This guide has 11 mini-sections to get you started with your Assessment One: Research Proposal with a brief literature review.
Before you start, it is strongly recommended that you:
Helpful Libguide resources for this assessment include:
A literature review is a critical and in depth evaluation of previous research on a topic. Through your literature review, you can find what research, knowledge and practice have been developed in the area; the strength or weakness and the trends or gaps of the research; and how the research is closely related to your project.
Watch the video by Krueger Library WSU below on what is a literature review.
The Library Literature Review Guide is an introduction to the Literature Review process. It covers:
Click the following image to visit the Literature Review Guide.
Before you start looking for information for your assignment, it is important to analyse your topic and plan for your research. Think about:
Identifying key concepts or keywords in your assignment will help you to locate relevant information more effectively. Also think about similar concepts and alternative terms e.g. sport OR exercise, aboriginal OR indigenous.
These key concepts and keywords will form the basis of your search strategy.
Watch the video below on topic analysis. What are your key concepts and keywords?
Once you have identified the keywords included in your assignment question, you can think about how to use these keywords to conduct your search.
Using appropriate search techniques such as Boolean Operators, phrase search, and truncation can make your search more effective.
Watch the video below and try the Library Search to find books and articles
Information or literature can be found in a variety of sources such as Library Search, Databases, and on the Internet.
Library journal databases are collections of journal articles. You can find the best databases for your topic on the Subject Resource Guides to
Not sure how to use them? Watch the following videos and try your search in
Snowball search is a search method that uses a key document on your topic as a starting point to find more other relevant publications by tracking down the citations.
Watch the video below and try a snowball search in Google Scholar on your key article. See the following for examples.
Watch the following video on evaluating your sources with the TRAAP method.
A literature review requires searching multiple resources on your topic. A good way to manage all your search results is to use a Citation Management Tool.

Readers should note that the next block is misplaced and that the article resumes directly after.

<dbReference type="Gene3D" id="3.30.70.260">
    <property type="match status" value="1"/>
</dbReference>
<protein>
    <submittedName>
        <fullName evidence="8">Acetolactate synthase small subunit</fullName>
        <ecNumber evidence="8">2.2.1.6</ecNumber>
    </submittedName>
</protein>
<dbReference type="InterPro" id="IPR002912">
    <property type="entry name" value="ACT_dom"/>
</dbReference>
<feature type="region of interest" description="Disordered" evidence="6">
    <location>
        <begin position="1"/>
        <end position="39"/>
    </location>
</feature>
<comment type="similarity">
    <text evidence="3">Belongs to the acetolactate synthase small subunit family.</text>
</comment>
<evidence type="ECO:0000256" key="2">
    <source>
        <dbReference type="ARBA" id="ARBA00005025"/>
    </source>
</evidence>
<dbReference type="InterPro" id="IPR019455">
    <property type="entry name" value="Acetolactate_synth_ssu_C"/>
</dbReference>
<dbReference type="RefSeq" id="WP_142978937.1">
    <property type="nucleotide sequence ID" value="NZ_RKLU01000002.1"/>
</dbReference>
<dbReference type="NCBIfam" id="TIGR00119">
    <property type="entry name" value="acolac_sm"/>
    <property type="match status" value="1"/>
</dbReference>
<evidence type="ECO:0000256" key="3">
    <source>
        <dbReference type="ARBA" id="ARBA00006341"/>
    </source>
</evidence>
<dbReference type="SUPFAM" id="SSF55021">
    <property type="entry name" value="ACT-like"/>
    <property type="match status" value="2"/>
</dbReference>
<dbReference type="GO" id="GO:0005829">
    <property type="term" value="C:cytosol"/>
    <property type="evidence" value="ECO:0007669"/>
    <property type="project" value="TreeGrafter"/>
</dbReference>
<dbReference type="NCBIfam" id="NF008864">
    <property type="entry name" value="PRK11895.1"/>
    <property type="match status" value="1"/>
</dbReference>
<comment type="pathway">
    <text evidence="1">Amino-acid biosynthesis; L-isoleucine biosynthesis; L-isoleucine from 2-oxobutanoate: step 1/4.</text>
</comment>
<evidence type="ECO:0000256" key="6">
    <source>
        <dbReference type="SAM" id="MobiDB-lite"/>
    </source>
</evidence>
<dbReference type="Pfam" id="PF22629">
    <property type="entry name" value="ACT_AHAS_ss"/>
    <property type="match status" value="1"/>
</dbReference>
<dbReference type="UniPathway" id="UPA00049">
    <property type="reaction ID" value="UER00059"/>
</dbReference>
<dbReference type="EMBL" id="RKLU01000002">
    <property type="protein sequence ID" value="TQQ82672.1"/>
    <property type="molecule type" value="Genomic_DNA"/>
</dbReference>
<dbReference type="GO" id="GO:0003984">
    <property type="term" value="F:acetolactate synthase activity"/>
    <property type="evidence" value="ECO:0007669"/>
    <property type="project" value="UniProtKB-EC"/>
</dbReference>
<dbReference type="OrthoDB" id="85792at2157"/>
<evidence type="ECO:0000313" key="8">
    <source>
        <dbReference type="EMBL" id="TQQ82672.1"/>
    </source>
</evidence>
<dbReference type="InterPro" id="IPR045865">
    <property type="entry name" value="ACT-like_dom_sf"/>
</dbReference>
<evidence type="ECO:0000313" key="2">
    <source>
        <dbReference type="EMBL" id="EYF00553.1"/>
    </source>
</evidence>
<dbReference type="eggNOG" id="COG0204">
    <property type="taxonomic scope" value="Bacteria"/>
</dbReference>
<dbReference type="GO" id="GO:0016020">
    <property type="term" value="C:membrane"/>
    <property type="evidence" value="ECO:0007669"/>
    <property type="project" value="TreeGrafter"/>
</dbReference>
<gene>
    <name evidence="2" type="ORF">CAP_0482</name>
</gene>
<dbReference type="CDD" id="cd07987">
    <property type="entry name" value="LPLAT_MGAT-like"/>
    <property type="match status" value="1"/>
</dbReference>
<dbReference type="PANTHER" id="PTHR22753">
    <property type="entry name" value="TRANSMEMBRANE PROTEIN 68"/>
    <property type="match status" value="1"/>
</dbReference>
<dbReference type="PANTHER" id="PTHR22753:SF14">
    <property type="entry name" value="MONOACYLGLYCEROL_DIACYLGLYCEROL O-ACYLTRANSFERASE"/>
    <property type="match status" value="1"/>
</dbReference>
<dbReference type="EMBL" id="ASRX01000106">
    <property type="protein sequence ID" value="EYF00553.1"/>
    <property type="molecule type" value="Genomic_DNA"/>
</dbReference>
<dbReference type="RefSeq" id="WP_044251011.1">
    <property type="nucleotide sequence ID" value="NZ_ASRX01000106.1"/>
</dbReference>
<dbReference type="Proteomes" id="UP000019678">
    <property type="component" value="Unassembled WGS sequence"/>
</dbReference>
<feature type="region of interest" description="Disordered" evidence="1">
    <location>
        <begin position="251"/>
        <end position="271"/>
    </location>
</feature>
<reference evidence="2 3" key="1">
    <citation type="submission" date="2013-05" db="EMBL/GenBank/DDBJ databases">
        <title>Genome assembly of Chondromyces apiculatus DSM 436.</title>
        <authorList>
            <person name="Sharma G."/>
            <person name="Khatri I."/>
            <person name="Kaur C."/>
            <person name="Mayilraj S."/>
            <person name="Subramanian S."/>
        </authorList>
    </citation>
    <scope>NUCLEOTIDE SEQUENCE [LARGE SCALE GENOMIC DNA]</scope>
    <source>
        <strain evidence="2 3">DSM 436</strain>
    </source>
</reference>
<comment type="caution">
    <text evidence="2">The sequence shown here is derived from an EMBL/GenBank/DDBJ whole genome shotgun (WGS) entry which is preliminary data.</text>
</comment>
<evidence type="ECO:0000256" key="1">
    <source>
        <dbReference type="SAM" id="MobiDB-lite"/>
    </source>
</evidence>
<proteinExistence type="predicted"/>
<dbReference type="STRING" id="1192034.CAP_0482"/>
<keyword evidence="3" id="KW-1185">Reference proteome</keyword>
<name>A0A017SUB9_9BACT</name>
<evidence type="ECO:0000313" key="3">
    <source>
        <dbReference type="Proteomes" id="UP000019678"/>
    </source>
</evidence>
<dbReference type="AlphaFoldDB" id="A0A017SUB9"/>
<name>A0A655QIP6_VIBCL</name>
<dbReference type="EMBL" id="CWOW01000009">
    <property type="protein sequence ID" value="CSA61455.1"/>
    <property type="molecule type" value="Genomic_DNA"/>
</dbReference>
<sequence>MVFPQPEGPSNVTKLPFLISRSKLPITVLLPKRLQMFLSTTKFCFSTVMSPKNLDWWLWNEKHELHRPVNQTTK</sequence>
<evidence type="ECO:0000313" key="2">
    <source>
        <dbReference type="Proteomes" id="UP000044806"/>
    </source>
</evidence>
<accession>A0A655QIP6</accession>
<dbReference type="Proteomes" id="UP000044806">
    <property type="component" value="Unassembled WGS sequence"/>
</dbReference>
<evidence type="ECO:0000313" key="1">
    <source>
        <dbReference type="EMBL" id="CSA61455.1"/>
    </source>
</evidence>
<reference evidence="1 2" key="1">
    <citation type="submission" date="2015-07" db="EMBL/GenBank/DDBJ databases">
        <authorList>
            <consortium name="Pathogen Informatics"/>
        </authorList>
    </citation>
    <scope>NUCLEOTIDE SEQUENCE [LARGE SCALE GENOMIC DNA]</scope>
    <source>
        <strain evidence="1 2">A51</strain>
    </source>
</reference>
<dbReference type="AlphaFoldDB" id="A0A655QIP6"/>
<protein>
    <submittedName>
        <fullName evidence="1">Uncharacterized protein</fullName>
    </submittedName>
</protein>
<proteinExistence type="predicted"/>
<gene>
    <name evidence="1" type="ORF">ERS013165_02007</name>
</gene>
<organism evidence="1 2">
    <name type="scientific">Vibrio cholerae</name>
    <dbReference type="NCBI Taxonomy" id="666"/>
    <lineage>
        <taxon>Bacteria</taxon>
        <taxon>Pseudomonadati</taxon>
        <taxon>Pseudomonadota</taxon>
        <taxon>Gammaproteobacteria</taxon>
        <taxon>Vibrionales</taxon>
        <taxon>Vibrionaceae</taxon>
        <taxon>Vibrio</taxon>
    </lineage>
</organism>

The library supports the use of EndNote for you to save, manage, and review the literature you have found for your literature review. EndNote can also create in-text citations and bibliography in Word automatically for you.
From the library EndNote Guide, you can:
For a quick overview, watch the following video on how to use EndNote.
The Library has created style guides for most referencing styles used at UON including APA 7th.
Denicolo, P., & Becker, L. (2012). Developing research proposals. SAGE Publications. https://doi.org/10.4135/9781526402226
Denscombe, M. (2012). Research proposals: A practical guide. Open University Press. [see catalog record here]
Kumar, R. (2011). Research methodology: A step-by-step guide for beginners (3rd ed.). SAGE Publications. [see catalog record here]
Open University. (2008). Sample Research Proposals. https://fass.open.ac.uk/sites/fass.open.ac.uk/files/files/research/sample-research-proposal.pdf
Terrell, S. R. (2015). Writing a proposal for your dissertation: Guidelines and examples. Guilford Publications. [see catalog record here]
University of Melbourne. (n.d.). Writing a research proposal. https://students.unimelb.edu.au/academic-skills/explore-our-resources/graduate-research/writing-a-research-proposal
Walshaw, M. (2015). Planning your postgraduate research. Palgrave Macmillan.
York St John University. (2021). Examples of research proposals. https://www.yorksj.ac.uk/study/postgraduate/research/apply/examples-of-research-proposals/
You won’t be able to read everything on your topic and you don’t need to read a source from cover to cover, you need to read effectively.
Watch the video below on reading and note making for your literature review
Writing your report is an ongoing process of writing and re-writing. See the UON Academic Support Team’s Guide to Report Writing for detailed instructions on report writing, and always follow your lecturer’s instructions for what elements you are required to include.
For group presentation, see the Group Work and Presentation Skills Guide.
Watch the video below on Report Writing. Contact academic support for more help.